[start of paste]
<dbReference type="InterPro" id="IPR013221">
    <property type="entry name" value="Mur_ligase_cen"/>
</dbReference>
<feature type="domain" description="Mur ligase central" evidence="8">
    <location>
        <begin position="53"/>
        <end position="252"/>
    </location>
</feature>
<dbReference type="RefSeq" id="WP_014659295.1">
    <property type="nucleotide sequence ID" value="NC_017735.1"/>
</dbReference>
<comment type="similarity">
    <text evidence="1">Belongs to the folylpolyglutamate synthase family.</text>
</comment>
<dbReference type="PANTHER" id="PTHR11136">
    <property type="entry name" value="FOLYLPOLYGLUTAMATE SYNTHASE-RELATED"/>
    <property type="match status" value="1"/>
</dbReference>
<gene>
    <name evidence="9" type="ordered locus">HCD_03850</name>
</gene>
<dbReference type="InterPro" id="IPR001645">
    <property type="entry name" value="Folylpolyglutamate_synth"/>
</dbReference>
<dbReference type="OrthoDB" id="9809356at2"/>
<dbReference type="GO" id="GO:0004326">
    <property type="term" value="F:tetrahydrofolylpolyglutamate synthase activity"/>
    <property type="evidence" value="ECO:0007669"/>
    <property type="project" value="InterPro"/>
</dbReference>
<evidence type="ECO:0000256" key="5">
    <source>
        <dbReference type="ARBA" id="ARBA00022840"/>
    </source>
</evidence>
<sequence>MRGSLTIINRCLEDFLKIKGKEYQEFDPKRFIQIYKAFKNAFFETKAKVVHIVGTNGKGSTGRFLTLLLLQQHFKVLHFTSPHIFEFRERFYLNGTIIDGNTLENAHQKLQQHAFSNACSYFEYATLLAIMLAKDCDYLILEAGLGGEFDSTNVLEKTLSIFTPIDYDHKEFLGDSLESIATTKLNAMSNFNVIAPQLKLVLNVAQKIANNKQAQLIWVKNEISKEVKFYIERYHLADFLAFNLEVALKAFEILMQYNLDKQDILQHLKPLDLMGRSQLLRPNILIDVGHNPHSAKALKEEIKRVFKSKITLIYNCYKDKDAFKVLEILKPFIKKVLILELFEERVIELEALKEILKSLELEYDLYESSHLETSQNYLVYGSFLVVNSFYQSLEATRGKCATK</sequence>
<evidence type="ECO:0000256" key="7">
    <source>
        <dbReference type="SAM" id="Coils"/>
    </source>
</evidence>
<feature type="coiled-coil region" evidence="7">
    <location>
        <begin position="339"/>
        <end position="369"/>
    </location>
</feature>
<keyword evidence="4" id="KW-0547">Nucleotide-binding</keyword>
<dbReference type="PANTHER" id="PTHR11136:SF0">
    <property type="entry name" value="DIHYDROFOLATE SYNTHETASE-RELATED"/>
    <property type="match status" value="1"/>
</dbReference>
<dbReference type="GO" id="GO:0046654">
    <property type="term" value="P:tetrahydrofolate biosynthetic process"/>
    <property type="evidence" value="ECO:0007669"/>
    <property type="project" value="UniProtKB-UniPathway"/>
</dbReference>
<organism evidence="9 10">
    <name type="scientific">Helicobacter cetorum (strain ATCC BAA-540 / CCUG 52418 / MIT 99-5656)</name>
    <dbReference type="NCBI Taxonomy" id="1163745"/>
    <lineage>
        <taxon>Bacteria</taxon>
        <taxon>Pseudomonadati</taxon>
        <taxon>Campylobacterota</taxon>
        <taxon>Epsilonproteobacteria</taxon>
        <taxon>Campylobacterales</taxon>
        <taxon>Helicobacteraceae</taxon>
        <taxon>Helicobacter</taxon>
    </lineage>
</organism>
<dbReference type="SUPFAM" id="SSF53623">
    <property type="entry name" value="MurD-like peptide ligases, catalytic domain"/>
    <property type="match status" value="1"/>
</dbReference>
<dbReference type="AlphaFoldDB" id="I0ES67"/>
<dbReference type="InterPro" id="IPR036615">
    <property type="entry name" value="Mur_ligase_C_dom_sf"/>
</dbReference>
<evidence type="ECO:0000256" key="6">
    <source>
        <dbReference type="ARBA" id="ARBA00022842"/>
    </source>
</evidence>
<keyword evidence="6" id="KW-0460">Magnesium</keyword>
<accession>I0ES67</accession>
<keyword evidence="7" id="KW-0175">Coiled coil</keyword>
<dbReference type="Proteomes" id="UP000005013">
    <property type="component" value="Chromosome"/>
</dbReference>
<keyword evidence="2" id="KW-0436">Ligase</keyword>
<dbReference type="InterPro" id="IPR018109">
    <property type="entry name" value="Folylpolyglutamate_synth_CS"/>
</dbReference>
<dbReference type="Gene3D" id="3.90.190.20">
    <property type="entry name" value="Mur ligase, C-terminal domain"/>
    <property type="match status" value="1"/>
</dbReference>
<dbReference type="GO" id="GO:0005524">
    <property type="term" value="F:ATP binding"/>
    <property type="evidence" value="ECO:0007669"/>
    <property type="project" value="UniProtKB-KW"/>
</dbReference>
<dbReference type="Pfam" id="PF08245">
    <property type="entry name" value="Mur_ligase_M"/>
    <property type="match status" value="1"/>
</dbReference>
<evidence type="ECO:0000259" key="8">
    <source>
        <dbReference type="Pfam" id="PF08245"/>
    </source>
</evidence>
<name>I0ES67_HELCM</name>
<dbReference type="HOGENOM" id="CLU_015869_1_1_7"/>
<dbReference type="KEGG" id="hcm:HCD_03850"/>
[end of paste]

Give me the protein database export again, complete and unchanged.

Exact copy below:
<dbReference type="InterPro" id="IPR013221">
    <property type="entry name" value="Mur_ligase_cen"/>
</dbReference>
<feature type="domain" description="Mur ligase central" evidence="8">
    <location>
        <begin position="53"/>
        <end position="252"/>
    </location>
</feature>
<dbReference type="RefSeq" id="WP_014659295.1">
    <property type="nucleotide sequence ID" value="NC_017735.1"/>
</dbReference>
<comment type="similarity">
    <text evidence="1">Belongs to the folylpolyglutamate synthase family.</text>
</comment>
<dbReference type="PANTHER" id="PTHR11136">
    <property type="entry name" value="FOLYLPOLYGLUTAMATE SYNTHASE-RELATED"/>
    <property type="match status" value="1"/>
</dbReference>
<gene>
    <name evidence="9" type="ordered locus">HCD_03850</name>
</gene>
<dbReference type="InterPro" id="IPR001645">
    <property type="entry name" value="Folylpolyglutamate_synth"/>
</dbReference>
<dbReference type="OrthoDB" id="9809356at2"/>
<dbReference type="GO" id="GO:0004326">
    <property type="term" value="F:tetrahydrofolylpolyglutamate synthase activity"/>
    <property type="evidence" value="ECO:0007669"/>
    <property type="project" value="InterPro"/>
</dbReference>
<evidence type="ECO:0000256" key="5">
    <source>
        <dbReference type="ARBA" id="ARBA00022840"/>
    </source>
</evidence>
<sequence>MRGSLTIINRCLEDFLKIKGKEYQEFDPKRFIQIYKAFKNAFFETKAKVVHIVGTNGKGSTGRFLTLLLLQQHFKVLHFTSPHIFEFRERFYLNGTIIDGNTLENAHQKLQQHAFSNACSYFEYATLLAIMLAKDCDYLILEAGLGGEFDSTNVLEKTLSIFTPIDYDHKEFLGDSLESIATTKLNAMSNFNVIAPQLKLVLNVAQKIANNKQAQLIWVKNEISKEVKFYIERYHLADFLAFNLEVALKAFEILMQYNLDKQDILQHLKPLDLMGRSQLLRPNILIDVGHNPHSAKALKEEIKRVFKSKITLIYNCYKDKDAFKVLEILKPFIKKVLILELFEERVIELEALKEILKSLELEYDLYESSHLETSQNYLVYGSFLVVNSFYQSLEATRGKCATK</sequence>
<evidence type="ECO:0000256" key="7">
    <source>
        <dbReference type="SAM" id="Coils"/>
    </source>
</evidence>
<feature type="coiled-coil region" evidence="7">
    <location>
        <begin position="339"/>
        <end position="369"/>
    </location>
</feature>
<keyword evidence="4" id="KW-0547">Nucleotide-binding</keyword>
<dbReference type="PANTHER" id="PTHR11136:SF0">
    <property type="entry name" value="DIHYDROFOLATE SYNTHETASE-RELATED"/>
    <property type="match status" value="1"/>
</dbReference>
<dbReference type="GO" id="GO:0046654">
    <property type="term" value="P:tetrahydrofolate biosynthetic process"/>
    <property type="evidence" value="ECO:0007669"/>
    <property type="project" value="UniProtKB-UniPathway"/>
</dbReference>
<organism evidence="9 10">
    <name type="scientific">Helicobacter cetorum (strain ATCC BAA-540 / CCUG 52418 / MIT 99-5656)</name>
    <dbReference type="NCBI Taxonomy" id="1163745"/>
    <lineage>
        <taxon>Bacteria</taxon>
        <taxon>Pseudomonadati</taxon>
        <taxon>Campylobacterota</taxon>
        <taxon>Epsilonproteobacteria</taxon>
        <taxon>Campylobacterales</taxon>
        <taxon>Helicobacteraceae</taxon>
        <taxon>Helicobacter</taxon>
    </lineage>
</organism>
<dbReference type="SUPFAM" id="SSF53623">
    <property type="entry name" value="MurD-like peptide ligases, catalytic domain"/>
    <property type="match status" value="1"/>
</dbReference>
<dbReference type="AlphaFoldDB" id="I0ES67"/>
<dbReference type="InterPro" id="IPR036615">
    <property type="entry name" value="Mur_ligase_C_dom_sf"/>
</dbReference>
<evidence type="ECO:0000256" key="6">
    <source>
        <dbReference type="ARBA" id="ARBA00022842"/>
    </source>
</evidence>
<keyword evidence="6" id="KW-0460">Magnesium</keyword>
<accession>I0ES67</accession>
<keyword evidence="7" id="KW-0175">Coiled coil</keyword>
<dbReference type="Proteomes" id="UP000005013">
    <property type="component" value="Chromosome"/>
</dbReference>
<keyword evidence="2" id="KW-0436">Ligase</keyword>
<dbReference type="InterPro" id="IPR018109">
    <property type="entry name" value="Folylpolyglutamate_synth_CS"/>
</dbReference>
<dbReference type="Gene3D" id="3.90.190.20">
    <property type="entry name" value="Mur ligase, C-terminal domain"/>
    <property type="match status" value="1"/>
</dbReference>
<dbReference type="GO" id="GO:0005524">
    <property type="term" value="F:ATP binding"/>
    <property type="evidence" value="ECO:0007669"/>
    <property type="project" value="UniProtKB-KW"/>
</dbReference>
<dbReference type="Pfam" id="PF08245">
    <property type="entry name" value="Mur_ligase_M"/>
    <property type="match status" value="1"/>
</dbReference>
<evidence type="ECO:0000259" key="8">
    <source>
        <dbReference type="Pfam" id="PF08245"/>
    </source>
</evidence>
<name>I0ES67_HELCM</name>
<dbReference type="HOGENOM" id="CLU_015869_1_1_7"/>
<dbReference type="KEGG" id="hcm:HCD_03850"/>